Introduction and main objectives
It is widely recognized that the life-time performance of current model-based operation support systems, like Model Predictive Control (MPC), Real-Time Optimization (RTO) and soft-sensors for large-scale complex dynamic processes is rather limited, particularly due to the fact that the underlying dynamic models need to be adapted/calibrated regularly, requiring dedicated measurement campaigns executed by highly specialized engineers. Therefore in this project a model-based operation support technology is developed that enables control and model calibration at a considerable higher level of autonomy than currently possible. This operation support system should be able to optimize plant performance under varying operational conditions and adapting to changing circumstances. The academic partners cover the wide theoretical scope of the project and the industry is specifically involved to guide research in an industrial relevant direction and to ensure industrial validation of the technology to be developed.
In the proposed procedure, the performance of any model-based application is continuously monitored. If a deteriorating performance is detected, a performance diagnosis application is started that has to indicate whether the reason for the deteriorated performance is a model deterioration or requires a retuning of the application on the basis of the same model. If a plant test is desired to calibrate the model, this should be done in an automated way, where an economically least-costly identification experiment is designed. Based on the calibrated model the model-based application is retuned and activated.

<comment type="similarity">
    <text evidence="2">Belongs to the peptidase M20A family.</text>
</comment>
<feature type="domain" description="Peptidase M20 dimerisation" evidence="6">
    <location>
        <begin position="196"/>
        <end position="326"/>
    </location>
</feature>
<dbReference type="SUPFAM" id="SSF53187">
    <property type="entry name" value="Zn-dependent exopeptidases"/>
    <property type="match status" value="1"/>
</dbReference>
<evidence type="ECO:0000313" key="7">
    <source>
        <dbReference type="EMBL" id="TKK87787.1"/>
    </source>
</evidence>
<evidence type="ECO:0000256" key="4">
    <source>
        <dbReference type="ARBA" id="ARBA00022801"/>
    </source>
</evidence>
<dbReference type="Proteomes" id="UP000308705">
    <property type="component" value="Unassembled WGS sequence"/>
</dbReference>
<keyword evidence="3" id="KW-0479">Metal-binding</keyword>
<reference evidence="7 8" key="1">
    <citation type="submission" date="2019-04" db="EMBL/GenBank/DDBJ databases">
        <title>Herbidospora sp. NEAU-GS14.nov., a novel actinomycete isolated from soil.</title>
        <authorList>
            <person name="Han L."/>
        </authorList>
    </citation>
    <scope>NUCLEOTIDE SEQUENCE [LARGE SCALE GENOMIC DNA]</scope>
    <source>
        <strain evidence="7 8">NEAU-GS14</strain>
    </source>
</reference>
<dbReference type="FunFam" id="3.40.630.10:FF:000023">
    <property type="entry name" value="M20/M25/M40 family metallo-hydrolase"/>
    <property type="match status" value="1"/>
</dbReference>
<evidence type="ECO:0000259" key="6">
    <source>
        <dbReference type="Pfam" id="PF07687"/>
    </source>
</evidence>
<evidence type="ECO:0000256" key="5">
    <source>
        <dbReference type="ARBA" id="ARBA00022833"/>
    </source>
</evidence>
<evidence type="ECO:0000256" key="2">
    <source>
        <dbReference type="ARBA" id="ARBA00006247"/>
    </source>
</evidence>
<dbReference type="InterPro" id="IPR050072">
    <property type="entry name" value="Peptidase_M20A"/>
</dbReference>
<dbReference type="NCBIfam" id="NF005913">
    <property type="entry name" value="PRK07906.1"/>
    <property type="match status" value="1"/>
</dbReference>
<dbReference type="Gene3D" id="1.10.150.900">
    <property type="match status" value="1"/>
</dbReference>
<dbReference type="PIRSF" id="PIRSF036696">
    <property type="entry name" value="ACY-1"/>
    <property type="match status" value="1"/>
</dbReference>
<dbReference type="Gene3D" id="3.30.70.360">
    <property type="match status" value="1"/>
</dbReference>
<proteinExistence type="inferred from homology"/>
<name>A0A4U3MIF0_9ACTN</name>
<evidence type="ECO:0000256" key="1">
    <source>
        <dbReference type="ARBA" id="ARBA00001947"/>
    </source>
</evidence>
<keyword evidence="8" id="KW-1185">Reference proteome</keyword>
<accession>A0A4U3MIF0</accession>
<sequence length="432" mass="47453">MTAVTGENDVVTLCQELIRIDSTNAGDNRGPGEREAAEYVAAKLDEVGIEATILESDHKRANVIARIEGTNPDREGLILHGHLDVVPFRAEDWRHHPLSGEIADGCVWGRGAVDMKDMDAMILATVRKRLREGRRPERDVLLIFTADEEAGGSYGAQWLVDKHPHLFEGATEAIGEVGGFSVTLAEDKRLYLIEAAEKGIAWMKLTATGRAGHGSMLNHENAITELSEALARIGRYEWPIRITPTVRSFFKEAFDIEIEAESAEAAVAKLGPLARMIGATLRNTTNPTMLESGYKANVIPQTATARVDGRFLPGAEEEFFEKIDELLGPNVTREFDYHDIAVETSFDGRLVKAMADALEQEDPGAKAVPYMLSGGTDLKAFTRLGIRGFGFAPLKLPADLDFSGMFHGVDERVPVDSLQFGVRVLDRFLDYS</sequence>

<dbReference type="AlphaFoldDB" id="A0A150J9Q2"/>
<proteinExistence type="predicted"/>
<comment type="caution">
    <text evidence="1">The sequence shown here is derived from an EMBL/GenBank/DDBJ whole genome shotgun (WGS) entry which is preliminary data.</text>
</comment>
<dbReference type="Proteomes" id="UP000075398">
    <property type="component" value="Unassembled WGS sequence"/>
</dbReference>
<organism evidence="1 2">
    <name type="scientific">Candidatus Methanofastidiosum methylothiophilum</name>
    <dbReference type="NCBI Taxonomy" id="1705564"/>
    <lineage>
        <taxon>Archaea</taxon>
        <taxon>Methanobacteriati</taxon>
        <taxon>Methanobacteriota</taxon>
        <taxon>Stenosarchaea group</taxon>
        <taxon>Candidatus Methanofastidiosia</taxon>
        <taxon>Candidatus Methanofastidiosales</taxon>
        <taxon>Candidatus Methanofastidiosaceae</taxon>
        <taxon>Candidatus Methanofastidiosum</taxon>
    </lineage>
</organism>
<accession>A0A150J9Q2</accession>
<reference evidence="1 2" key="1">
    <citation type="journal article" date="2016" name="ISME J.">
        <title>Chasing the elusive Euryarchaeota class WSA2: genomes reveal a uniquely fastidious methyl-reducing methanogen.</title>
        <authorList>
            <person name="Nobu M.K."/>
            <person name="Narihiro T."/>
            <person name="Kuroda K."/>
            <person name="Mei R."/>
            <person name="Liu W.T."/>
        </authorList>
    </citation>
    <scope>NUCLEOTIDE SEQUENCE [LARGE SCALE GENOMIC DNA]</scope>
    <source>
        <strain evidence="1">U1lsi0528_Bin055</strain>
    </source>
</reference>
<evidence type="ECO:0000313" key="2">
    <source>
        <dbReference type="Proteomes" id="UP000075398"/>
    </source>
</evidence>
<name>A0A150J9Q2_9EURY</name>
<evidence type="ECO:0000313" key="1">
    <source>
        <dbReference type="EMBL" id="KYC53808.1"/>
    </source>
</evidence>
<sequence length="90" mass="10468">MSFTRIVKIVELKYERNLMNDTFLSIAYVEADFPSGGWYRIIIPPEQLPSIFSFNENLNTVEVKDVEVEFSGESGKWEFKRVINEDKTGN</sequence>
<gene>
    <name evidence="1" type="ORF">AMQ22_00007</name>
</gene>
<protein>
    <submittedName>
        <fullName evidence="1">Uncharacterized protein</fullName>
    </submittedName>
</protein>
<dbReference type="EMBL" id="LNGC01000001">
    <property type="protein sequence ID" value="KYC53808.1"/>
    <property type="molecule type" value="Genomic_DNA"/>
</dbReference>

The expected impact of the proposed technology is threefold:
1) an increase of the life time performance and the economic benefits of model-based operation support systems against a reduced investment
2) much tighter control and more accurate model-based measurements of industrial processes resulting in higher energy efficiency and a significant reduction of the environmental load
3) a reduction of the need for on-site presence of model-based experts for the implementation and the maintenance of model-based systems. This technology will therefore inevitably strengthen the competiveness of the European process industry and of the European suppliers of model-based operation support systems.
The project is a collaboration between four academic partners, TU Delft, Eindhoven University of Technology, RWTH Aachen University and KTH, and three industrial partners ABB, Boliden and SASOL.
Division of Decision and Control Systems KTH
- Prof. Håkan Hjalmarsson
- Christian Larsson
- Mariette Annergren
Project funding and duration
The project is funded by the EU FP7 framework program with duration 2010-2013.